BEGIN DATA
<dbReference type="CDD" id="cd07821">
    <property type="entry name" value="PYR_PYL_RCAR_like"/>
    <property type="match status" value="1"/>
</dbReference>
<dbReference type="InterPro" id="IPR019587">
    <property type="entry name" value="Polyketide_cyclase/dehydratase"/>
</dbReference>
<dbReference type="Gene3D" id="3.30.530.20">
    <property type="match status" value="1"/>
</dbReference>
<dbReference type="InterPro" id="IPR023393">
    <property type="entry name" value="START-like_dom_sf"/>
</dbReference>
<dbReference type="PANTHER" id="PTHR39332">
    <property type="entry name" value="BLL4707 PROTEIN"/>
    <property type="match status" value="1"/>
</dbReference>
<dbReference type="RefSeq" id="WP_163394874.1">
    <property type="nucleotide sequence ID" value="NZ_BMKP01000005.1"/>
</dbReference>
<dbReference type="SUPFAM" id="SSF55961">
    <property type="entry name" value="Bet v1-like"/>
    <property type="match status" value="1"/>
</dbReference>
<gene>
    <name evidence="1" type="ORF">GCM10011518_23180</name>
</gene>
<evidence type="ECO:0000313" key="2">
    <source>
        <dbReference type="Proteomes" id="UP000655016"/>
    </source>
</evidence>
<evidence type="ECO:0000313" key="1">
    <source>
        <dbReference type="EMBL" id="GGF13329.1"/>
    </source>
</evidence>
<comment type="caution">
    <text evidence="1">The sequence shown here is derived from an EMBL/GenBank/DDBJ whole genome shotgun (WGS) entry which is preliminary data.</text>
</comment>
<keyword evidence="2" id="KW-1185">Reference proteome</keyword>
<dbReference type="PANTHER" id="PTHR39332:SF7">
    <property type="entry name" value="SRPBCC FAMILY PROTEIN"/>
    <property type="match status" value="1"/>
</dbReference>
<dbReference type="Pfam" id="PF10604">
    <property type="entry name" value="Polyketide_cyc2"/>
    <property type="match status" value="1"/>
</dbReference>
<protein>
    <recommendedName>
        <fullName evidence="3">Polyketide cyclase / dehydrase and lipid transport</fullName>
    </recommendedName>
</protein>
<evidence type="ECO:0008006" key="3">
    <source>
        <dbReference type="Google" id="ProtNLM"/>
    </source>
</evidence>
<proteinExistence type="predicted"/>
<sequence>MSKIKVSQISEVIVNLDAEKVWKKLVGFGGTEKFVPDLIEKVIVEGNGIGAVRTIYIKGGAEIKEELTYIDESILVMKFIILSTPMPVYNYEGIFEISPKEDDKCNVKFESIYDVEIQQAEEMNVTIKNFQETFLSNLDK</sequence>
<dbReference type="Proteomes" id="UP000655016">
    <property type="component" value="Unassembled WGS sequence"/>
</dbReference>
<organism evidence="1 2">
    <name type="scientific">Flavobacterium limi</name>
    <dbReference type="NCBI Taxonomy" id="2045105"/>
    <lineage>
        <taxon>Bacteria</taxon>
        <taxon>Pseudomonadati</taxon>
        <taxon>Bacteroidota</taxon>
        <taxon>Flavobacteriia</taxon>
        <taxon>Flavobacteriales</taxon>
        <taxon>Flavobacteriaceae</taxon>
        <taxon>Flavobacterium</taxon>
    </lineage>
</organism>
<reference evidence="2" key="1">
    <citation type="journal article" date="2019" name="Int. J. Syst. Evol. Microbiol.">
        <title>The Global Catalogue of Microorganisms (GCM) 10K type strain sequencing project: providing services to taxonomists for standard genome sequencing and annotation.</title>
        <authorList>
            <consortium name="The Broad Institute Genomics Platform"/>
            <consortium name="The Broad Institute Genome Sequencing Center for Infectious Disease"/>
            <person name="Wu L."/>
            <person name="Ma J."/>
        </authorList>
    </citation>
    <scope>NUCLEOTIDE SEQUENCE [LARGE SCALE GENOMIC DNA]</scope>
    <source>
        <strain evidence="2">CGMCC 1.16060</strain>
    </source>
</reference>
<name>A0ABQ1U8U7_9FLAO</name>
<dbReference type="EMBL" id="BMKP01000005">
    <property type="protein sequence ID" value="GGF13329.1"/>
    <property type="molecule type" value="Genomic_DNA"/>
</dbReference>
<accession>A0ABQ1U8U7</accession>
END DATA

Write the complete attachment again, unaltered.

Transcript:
<dbReference type="CDD" id="cd07821">
    <property type="entry name" value="PYR_PYL_RCAR_like"/>
    <property type="match status" value="1"/>
</dbReference>
<dbReference type="InterPro" id="IPR019587">
    <property type="entry name" value="Polyketide_cyclase/dehydratase"/>
</dbReference>
<dbReference type="Gene3D" id="3.30.530.20">
    <property type="match status" value="1"/>
</dbReference>
<dbReference type="InterPro" id="IPR023393">
    <property type="entry name" value="START-like_dom_sf"/>
</dbReference>
<dbReference type="PANTHER" id="PTHR39332">
    <property type="entry name" value="BLL4707 PROTEIN"/>
    <property type="match status" value="1"/>
</dbReference>
<dbReference type="RefSeq" id="WP_163394874.1">
    <property type="nucleotide sequence ID" value="NZ_BMKP01000005.1"/>
</dbReference>
<dbReference type="SUPFAM" id="SSF55961">
    <property type="entry name" value="Bet v1-like"/>
    <property type="match status" value="1"/>
</dbReference>
<gene>
    <name evidence="1" type="ORF">GCM10011518_23180</name>
</gene>
<evidence type="ECO:0000313" key="2">
    <source>
        <dbReference type="Proteomes" id="UP000655016"/>
    </source>
</evidence>
<evidence type="ECO:0000313" key="1">
    <source>
        <dbReference type="EMBL" id="GGF13329.1"/>
    </source>
</evidence>
<comment type="caution">
    <text evidence="1">The sequence shown here is derived from an EMBL/GenBank/DDBJ whole genome shotgun (WGS) entry which is preliminary data.</text>
</comment>
<keyword evidence="2" id="KW-1185">Reference proteome</keyword>
<dbReference type="PANTHER" id="PTHR39332:SF7">
    <property type="entry name" value="SRPBCC FAMILY PROTEIN"/>
    <property type="match status" value="1"/>
</dbReference>
<dbReference type="Pfam" id="PF10604">
    <property type="entry name" value="Polyketide_cyc2"/>
    <property type="match status" value="1"/>
</dbReference>
<protein>
    <recommendedName>
        <fullName evidence="3">Polyketide cyclase / dehydrase and lipid transport</fullName>
    </recommendedName>
</protein>
<evidence type="ECO:0008006" key="3">
    <source>
        <dbReference type="Google" id="ProtNLM"/>
    </source>
</evidence>
<proteinExistence type="predicted"/>
<sequence>MSKIKVSQISEVIVNLDAEKVWKKLVGFGGTEKFVPDLIEKVIVEGNGIGAVRTIYIKGGAEIKEELTYIDESILVMKFIILSTPMPVYNYEGIFEISPKEDDKCNVKFESIYDVEIQQAEEMNVTIKNFQETFLSNLDK</sequence>
<dbReference type="Proteomes" id="UP000655016">
    <property type="component" value="Unassembled WGS sequence"/>
</dbReference>
<organism evidence="1 2">
    <name type="scientific">Flavobacterium limi</name>
    <dbReference type="NCBI Taxonomy" id="2045105"/>
    <lineage>
        <taxon>Bacteria</taxon>
        <taxon>Pseudomonadati</taxon>
        <taxon>Bacteroidota</taxon>
        <taxon>Flavobacteriia</taxon>
        <taxon>Flavobacteriales</taxon>
        <taxon>Flavobacteriaceae</taxon>
        <taxon>Flavobacterium</taxon>
    </lineage>
</organism>
<reference evidence="2" key="1">
    <citation type="journal article" date="2019" name="Int. J. Syst. Evol. Microbiol.">
        <title>The Global Catalogue of Microorganisms (GCM) 10K type strain sequencing project: providing services to taxonomists for standard genome sequencing and annotation.</title>
        <authorList>
            <consortium name="The Broad Institute Genomics Platform"/>
            <consortium name="The Broad Institute Genome Sequencing Center for Infectious Disease"/>
            <person name="Wu L."/>
            <person name="Ma J."/>
        </authorList>
    </citation>
    <scope>NUCLEOTIDE SEQUENCE [LARGE SCALE GENOMIC DNA]</scope>
    <source>
        <strain evidence="2">CGMCC 1.16060</strain>
    </source>
</reference>
<name>A0ABQ1U8U7_9FLAO</name>
<dbReference type="EMBL" id="BMKP01000005">
    <property type="protein sequence ID" value="GGF13329.1"/>
    <property type="molecule type" value="Genomic_DNA"/>
</dbReference>
<accession>A0ABQ1U8U7</accession>